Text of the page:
Why This Lesser-Known Cosmetic Procedure Is Currently Trending
Needless to say, we’re all ears.
If you think back to your high school biology class, you likely learned that the nose and ears never stop growing. For some, that’s a daunting thought (even if the veracity is up for debate). Ear shape is a common concern that doesn’t discriminate by gender or age, which is why otoplasty is among the few aesthetic procedures performed on patients younger than 18. “An ear deformity is often noted at birth or during the first year of life as the ear grows,” explains Melissa Doft, MD, a double board certified plastic surgeon in New York City. “An ear will be 85 percent of its adult size by age five.”
We’ve talked a lot about the rise in eye-related cosmetic procedures in the wake of the COVID-19 pandemic, but plastic surgeons have noticed a marked increase in inquiries about otoplasty (i.e. ear surgery). Between Zoom meetings shining a spotlight on the head and face coverings putting a renewed emphasis on the eyes and ears, those who were already self-conscious about their ears might notice their protrusion more and those who never really took a second look might suddenly be scrutinizing. So, here’s what you need to know about ear pinning procedures.
What Is Otoplasty?
“Otoplasty refers to ear pinning surgery that addresses a prominent, or lop, ear,” explains Gary Linkov, MD, a board certified facial plastic and reconstructive surgeon in NYC. The procedure can be performed a number of ways to address specific ear shapes and concerns, but it involves manipulating ear cartilage. “During a prominent ear correction surgery, cartilage may be cut, removed, or left in place and modified with suture to accomplish the main objective,” he shares. “The skin may also be removed to avoid bunching as the ear pin back surgery is performed.”
The Ideal Otoplasty Candidate
“An ideal patient is one who has prominent, abnormally shaped, or oversized ears,” Dr. Doft says. Health and age do play a factor when undergoing any surgical procedure, but children as young as five can be candidates for otoplasty.
Bullying is often the reason why parents will opt for surgery for their younger children. “Given that the ear is almost adult size and five year olds are often too young to bully each other, this is the time most parents will elect to have their child undergo surgery,” Dr. Doft notes. In teens and adults, Dr. Linkov cites self-confidence is a big factor. “Prominent ears can be a common reason for ridicule in both children and adults,” he explains. “Having the ears corrected often restores confidence and gives people the option to wear different hairstyles.”
For adults, the procedure can be done in-office under local anesthesia or in the OR under sedation (depending on patient and provider preference), but “all children have the procedure performed in the operating room,” Dr. Doft says.
Types of Otoplasty
As we mentioned, there is no one way to perform otoplasty. “A prominent ear usually has three abnormalities: an enlarged concha or a bowl of the ear, loss of the antihelical fold, and an obtuse angle between the ear and the scalp,” Dr. Doft says. “All three aspects of the ear are corrected during an otoplasty.” The best technique to achieve a pinned back look depends on the anatomy of the ear. They include:
- Incisionless Otoplasty: This minimally invasive option requires no deep incisions “but cartilage may need to be scored and sutures [may need] to be used,” Dr. Linkov says.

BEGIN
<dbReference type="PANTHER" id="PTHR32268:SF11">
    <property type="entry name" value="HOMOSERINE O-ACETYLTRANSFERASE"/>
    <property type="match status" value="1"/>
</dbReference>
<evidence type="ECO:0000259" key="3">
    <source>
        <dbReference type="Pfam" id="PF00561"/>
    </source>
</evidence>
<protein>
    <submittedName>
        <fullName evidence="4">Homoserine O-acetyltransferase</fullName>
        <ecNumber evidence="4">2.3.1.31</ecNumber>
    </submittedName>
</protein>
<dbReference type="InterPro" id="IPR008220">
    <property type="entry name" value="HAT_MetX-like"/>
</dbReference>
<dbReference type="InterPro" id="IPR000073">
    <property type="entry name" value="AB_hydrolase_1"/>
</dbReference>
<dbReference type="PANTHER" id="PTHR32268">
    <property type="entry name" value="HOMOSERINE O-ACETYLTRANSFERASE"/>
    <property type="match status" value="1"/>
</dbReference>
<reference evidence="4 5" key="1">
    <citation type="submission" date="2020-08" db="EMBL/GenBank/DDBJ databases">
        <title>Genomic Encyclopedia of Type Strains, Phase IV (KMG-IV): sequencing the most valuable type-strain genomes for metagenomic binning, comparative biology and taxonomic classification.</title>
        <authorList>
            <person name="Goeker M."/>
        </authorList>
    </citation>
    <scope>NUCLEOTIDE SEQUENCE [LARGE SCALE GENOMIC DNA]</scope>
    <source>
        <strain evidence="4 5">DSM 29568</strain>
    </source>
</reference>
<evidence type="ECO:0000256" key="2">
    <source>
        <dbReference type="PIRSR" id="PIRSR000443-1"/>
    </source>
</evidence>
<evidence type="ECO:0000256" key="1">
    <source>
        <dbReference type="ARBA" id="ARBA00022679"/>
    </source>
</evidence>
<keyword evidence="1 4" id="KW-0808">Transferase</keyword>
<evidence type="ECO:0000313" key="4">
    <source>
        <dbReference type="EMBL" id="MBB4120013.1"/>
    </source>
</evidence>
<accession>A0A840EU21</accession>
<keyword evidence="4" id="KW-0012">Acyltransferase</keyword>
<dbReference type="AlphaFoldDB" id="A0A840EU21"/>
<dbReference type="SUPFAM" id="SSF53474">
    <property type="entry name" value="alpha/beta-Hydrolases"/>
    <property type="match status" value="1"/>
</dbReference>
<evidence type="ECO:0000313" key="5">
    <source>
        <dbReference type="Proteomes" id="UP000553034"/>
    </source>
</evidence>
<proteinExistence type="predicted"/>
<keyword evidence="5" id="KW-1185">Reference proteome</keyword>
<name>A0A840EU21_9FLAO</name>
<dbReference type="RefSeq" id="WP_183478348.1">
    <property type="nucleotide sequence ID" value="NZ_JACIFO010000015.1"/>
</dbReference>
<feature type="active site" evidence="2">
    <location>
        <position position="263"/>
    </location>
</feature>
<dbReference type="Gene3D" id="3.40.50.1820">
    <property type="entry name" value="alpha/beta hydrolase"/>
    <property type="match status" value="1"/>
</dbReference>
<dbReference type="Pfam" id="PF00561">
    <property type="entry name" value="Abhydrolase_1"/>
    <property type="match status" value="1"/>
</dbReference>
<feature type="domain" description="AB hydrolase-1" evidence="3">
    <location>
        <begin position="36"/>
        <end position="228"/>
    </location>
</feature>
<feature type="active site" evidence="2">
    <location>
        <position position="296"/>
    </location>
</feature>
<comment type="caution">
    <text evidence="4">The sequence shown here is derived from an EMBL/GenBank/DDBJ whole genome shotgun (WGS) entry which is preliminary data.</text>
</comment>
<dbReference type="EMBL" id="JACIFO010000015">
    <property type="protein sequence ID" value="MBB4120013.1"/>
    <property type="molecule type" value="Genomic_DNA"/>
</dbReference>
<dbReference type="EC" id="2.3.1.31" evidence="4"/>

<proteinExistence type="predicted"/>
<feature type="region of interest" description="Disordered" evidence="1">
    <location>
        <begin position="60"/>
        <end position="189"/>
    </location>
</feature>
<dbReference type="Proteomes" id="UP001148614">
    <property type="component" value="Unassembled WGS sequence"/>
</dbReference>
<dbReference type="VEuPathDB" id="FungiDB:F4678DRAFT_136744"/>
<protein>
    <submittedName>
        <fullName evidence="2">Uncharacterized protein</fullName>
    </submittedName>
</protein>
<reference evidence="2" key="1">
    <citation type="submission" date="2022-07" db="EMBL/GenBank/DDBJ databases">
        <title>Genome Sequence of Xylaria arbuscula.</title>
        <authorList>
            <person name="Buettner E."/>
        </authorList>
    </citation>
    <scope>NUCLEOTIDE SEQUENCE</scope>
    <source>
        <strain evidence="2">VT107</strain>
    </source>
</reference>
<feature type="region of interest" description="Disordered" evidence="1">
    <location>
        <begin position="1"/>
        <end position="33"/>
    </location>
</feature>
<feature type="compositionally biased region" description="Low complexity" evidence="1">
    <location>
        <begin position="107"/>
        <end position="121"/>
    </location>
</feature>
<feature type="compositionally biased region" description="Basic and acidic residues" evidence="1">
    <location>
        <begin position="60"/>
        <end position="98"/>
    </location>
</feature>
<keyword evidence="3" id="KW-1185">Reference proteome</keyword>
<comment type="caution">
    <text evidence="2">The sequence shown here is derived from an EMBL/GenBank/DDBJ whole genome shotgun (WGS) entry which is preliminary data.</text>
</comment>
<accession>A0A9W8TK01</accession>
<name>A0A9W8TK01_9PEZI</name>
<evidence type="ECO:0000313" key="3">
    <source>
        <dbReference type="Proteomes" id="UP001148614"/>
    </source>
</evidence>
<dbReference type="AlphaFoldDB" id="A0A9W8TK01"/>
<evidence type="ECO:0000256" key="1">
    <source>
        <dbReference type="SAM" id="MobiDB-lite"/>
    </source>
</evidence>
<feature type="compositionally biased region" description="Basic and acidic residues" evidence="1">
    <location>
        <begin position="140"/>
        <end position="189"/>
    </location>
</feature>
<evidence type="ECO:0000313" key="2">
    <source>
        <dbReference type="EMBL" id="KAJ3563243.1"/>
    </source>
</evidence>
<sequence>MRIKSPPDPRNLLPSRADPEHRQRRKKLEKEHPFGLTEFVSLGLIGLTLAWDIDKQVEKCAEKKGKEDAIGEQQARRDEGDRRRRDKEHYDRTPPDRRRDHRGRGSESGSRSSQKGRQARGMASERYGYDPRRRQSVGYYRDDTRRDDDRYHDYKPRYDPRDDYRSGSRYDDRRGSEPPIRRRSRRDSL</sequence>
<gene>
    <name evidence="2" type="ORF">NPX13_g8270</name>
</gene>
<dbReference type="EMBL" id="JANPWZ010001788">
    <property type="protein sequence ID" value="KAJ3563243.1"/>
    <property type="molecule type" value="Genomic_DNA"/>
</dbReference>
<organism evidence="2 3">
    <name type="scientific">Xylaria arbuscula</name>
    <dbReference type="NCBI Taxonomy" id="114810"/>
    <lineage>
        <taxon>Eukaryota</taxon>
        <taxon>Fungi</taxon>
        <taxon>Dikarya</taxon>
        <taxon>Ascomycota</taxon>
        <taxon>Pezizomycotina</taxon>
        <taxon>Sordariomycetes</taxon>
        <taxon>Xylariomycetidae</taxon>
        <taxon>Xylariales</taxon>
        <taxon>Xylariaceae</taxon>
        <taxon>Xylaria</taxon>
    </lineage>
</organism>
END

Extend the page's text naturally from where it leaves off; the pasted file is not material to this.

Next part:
- Conchal Setback: This technique requires “the back of the ear to be exposed through an incision and the concha to be ‘set back’ against the mastoid bone using suture,” Dr. Linkov explains, adding that “sometimes a piece of the conchal cartilage is removed or weakened to further assist the setback.”
- Mustarde Sutures: Surgeons can “recreate an antihelix with a series of strategically placed ear sutures done from the backside of the ear,” he says. The sutures are permanent.
- Cartilage Sculpting: Used only for specific indications, Dr. Linkov explains that it creates the desired shape through cartilage sculpting or reshaping.
Combining techniques is common practice depending on the situation at hand. Dr. Linkov often performs a hybrid of conchal setback and mustarde sutures because “most patients have both an underdeveloped antihelix and an oversized conchal bowl.” By combining the methods, he can address “the vast majority of prominent ears in an elegant and long-lasting way.”
Recovering from Otoplasty
Otoplasty results are virtually immediate, and because the procedure is considered minimally invasive, the recovery process is short and manageable. As with any surgical procedure, bruising and swelling are common for up to two weeks post-op. There is potential for risks such as “bleeding, infection, hematoma (blood collection), over-correction, and return of the deformity,” Dr. Doft notes.
Immediately after surgery, a secure bandage will be placed around the ears. Within the first few days, patients can return to have the dressing removed, and Dr. Linkov recommends a light compression garment be worn during the day for an additional two to three weeks. He tells patients to “avoid scratching or manipulating the ears for two weeks following surgery and to stay away from strenuous activities and contact sports for three weeks.”
Otoplasty is a great solution for those who are self-conscious about their ear shape or size and are looking for long-lasting results. “Otoplasty is one of my favorite operations, as a change in self-confidence is evident from the very first postoperative visit,” Dr. Doft shares. “From raising their hand in the classroom more frequently [and] wearing their hair in ponytails to feeling confident on a sports team [and] cutting their hair short, it is truly a life-changing procedure.”